At first glance it would seem that the retirement announcements by Republican Sens. Bob Corker and Jeff Flake are bad news for the GOP. Both are highly-respected members of their caucus and one is the chairman of one of the premier committees of the chamber. But, on closer examination, the real bad news is the damage likely to be visited on the Senate as an institution.
The Senate is a very small club of 100. The addition or subtraction of only a handful of members can have a profound effect on its mood and conduct. The removal or replacement of a like number from the much larger House would not have nearly the same effect, except perhaps in the case of the replacement or defeat of a speaker or party leader.
It is the manner of the Corker and Flake decisions that is particularly unsettling. They are being driven from the Senate not solely by the prospect of defeat at the polls but by the likelihood that even if they were to win re-election, it would be to a party struggling with how to reconcile its support for Trump’s agenda with its disapproval — always tacit — of his conduct.
The departure of Tennessee's Corker and Arizona's Flake affects Democrats as well as Republicans. Both men were known as cooperative colleagues, not because they voted with the Democrats but rather because their disagreements were never harsh. The relationship between Corker and the senior Democrat on the Senate Committee on Foreign Relations, Ben Cardin of Maryland, was the very model of how committees can be managed on a bipartisan basis even in a polarized Senate.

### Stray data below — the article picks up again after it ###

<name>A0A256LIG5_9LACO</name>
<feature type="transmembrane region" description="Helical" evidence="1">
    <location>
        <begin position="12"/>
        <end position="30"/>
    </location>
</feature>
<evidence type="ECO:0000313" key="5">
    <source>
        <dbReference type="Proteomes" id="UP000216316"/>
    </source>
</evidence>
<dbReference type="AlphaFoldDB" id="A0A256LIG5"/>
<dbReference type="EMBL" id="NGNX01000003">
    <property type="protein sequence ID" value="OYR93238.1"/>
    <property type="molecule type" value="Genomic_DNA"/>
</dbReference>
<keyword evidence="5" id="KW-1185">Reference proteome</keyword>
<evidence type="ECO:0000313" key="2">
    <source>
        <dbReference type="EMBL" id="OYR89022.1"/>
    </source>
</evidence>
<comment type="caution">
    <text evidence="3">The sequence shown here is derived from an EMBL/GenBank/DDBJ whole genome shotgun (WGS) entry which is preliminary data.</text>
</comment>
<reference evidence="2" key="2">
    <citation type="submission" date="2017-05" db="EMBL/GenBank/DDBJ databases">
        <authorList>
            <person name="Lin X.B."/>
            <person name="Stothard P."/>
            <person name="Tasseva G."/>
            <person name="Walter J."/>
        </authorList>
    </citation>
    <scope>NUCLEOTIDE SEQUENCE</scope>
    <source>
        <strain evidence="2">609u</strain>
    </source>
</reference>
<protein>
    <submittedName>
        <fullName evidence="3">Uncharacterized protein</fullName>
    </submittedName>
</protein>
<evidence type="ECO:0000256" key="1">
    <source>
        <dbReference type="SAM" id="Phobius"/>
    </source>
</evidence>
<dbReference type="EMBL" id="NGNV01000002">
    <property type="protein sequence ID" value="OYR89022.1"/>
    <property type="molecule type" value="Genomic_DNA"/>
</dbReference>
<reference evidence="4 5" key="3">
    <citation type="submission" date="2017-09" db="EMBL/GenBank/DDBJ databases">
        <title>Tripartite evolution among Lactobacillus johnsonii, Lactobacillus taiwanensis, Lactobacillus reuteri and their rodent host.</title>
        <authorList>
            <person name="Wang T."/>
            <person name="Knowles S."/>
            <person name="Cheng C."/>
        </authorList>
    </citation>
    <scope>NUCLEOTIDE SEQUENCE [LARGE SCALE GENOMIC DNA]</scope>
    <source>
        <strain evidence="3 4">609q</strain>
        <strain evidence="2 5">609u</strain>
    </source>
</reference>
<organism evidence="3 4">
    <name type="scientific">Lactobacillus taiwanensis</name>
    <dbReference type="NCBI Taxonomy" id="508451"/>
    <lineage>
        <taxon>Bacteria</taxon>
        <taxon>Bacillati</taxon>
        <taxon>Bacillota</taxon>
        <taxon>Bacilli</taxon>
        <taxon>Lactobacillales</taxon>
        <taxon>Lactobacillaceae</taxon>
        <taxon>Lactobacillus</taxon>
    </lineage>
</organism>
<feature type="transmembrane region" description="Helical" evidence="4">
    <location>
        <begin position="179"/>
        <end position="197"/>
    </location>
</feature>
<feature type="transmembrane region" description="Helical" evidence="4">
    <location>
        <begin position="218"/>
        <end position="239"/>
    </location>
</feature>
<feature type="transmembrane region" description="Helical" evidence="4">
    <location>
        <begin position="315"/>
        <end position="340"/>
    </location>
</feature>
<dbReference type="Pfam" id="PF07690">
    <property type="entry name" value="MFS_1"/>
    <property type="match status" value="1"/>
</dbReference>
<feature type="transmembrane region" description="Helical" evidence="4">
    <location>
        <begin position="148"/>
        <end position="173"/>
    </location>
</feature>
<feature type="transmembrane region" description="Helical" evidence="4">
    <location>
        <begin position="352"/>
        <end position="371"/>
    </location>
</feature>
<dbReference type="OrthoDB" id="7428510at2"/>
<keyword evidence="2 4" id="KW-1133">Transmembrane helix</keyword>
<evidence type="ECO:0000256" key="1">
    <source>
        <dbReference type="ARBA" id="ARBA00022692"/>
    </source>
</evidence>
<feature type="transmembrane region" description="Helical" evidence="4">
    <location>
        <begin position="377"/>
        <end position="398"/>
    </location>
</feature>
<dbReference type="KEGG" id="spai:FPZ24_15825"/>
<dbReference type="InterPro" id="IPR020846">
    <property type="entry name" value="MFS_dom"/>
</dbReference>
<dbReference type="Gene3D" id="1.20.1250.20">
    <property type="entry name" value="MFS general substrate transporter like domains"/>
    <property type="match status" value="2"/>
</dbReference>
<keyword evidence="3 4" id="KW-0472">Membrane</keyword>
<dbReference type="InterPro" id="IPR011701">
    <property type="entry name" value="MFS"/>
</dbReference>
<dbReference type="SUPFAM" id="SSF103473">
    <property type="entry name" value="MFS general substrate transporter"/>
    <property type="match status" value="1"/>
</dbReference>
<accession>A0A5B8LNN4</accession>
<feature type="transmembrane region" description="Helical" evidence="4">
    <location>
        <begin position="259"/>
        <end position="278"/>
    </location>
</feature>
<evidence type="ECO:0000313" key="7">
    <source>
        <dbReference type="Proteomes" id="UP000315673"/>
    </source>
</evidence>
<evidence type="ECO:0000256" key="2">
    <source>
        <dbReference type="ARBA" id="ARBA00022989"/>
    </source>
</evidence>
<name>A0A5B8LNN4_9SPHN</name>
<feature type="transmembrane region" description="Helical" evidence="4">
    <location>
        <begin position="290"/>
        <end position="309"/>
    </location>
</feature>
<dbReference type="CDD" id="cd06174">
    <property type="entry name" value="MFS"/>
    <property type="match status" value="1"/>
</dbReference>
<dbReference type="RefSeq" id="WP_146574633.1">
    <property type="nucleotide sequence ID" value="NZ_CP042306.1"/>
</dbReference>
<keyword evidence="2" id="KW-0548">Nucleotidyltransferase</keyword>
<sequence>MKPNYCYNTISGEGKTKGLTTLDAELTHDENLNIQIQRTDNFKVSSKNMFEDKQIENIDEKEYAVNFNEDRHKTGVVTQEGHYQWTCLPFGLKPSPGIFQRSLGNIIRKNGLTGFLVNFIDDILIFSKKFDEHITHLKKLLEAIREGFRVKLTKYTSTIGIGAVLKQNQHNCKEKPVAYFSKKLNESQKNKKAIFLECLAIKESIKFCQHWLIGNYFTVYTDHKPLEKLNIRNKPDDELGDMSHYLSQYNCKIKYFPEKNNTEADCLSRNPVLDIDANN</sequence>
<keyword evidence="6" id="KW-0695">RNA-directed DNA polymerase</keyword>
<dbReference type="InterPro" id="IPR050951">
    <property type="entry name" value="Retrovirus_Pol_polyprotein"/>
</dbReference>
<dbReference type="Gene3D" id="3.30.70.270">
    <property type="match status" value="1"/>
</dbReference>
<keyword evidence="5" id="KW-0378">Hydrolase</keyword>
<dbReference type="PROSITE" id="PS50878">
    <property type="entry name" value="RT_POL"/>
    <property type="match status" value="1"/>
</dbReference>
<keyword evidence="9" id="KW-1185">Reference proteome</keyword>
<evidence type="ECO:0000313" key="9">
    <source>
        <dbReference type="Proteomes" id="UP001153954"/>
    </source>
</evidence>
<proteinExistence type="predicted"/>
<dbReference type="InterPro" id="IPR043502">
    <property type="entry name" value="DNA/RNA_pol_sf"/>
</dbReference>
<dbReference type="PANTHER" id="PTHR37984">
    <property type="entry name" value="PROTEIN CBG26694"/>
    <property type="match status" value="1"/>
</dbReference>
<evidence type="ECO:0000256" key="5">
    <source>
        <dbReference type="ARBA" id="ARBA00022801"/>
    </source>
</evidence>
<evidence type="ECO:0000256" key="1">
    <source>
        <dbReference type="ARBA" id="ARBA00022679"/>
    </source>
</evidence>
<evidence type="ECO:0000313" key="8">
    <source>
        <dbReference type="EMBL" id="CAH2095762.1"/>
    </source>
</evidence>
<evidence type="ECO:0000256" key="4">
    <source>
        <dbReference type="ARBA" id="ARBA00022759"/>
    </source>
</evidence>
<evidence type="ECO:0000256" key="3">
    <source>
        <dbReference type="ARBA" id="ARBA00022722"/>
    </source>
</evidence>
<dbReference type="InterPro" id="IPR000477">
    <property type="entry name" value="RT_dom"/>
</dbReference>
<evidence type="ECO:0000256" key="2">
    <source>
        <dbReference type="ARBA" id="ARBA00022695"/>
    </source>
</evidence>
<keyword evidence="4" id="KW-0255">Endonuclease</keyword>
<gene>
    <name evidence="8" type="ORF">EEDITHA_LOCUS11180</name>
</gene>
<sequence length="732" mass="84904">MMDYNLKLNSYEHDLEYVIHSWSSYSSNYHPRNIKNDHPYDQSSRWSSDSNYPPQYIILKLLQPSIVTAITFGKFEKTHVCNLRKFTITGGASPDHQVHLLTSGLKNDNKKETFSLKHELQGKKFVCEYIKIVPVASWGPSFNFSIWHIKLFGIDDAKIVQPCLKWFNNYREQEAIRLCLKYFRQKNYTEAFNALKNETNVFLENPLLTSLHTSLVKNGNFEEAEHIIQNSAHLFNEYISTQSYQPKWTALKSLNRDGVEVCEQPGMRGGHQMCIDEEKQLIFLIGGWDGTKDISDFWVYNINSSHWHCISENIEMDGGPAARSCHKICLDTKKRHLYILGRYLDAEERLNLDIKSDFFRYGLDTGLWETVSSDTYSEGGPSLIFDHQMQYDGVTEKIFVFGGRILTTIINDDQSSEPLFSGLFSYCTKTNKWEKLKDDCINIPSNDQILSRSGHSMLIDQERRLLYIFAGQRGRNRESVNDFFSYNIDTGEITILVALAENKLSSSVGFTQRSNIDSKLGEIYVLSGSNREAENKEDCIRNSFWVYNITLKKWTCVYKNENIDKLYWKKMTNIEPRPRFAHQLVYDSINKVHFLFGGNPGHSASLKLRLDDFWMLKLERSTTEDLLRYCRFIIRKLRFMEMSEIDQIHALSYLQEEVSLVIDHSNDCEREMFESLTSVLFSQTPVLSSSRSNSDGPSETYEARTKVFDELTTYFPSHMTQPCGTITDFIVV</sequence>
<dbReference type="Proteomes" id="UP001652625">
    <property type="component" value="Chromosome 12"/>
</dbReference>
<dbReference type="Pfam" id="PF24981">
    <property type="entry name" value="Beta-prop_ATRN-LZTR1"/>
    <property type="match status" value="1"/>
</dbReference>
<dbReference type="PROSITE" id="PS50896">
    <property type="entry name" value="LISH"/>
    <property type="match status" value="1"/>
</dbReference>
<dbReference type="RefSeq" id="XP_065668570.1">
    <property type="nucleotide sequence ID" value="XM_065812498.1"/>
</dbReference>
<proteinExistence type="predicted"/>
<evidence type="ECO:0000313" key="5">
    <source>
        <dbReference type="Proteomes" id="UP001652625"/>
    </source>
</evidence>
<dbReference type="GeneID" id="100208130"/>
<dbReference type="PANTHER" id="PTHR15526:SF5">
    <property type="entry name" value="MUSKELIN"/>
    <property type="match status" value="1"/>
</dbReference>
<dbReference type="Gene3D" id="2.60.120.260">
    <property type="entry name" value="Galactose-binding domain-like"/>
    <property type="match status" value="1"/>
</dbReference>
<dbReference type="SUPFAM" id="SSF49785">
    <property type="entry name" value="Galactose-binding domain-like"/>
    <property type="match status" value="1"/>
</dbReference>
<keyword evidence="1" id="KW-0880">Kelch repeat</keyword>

A well-ordered Senate requires a critical mass of dedicated institutionalists who care about the body and it can only tolerate a small number of dogmatic individuals who prefer disruption over honest disagreement. Six decades ago, a single senator, Joseph R. McCarthy poisoned the atmosphere with his reckless quest for communists in government. More recently, Sen.Ted Cruz of Texas single-handedly precipitated a federal government shutdown. And if the subtraction of a handful of good senators harms the institution, the addition of even small numbers of bad senators can undermine it.
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No savvy gambler would bet against the election of Judge Roy Moore in the Alabama special election in December. His conduct as Chief Justice of the Alabama Supreme Court marked him as a fanatical enemy of the rule of law. He may be so eccentric that his influence is limited, but the upcoming congressional elections may bolster the ranks of the crackpots in the Senate from other states. And it won’t take many of them to undermine even the routine non-controversial business the Senate manages to do.
Like any other Americans, senators dread showing up each day at a nasty and contentious workplace. Because of the Senate’s compactness, there is no place to hide. You encounter your colleagues during votes, in committee hearings and in casual contacts around the Capitol.
Meeting up with a cooperative and sensible colleague in an informal setting enables a senator to exchange information and even make deals. Those useful exchanges become less likely if cross-party contacts come under attack from extremist colleagues for whom even the most casual signs of cooperation are depicted as acts of betrayal. Even so durable an institution as the U.S. Senate can not weather that.
Ross K. Baker is a distinguished professor of political science at Rutgers University and a member of USA TODAY's Board of Contributors. Follow him on Twitter: @Rosbake1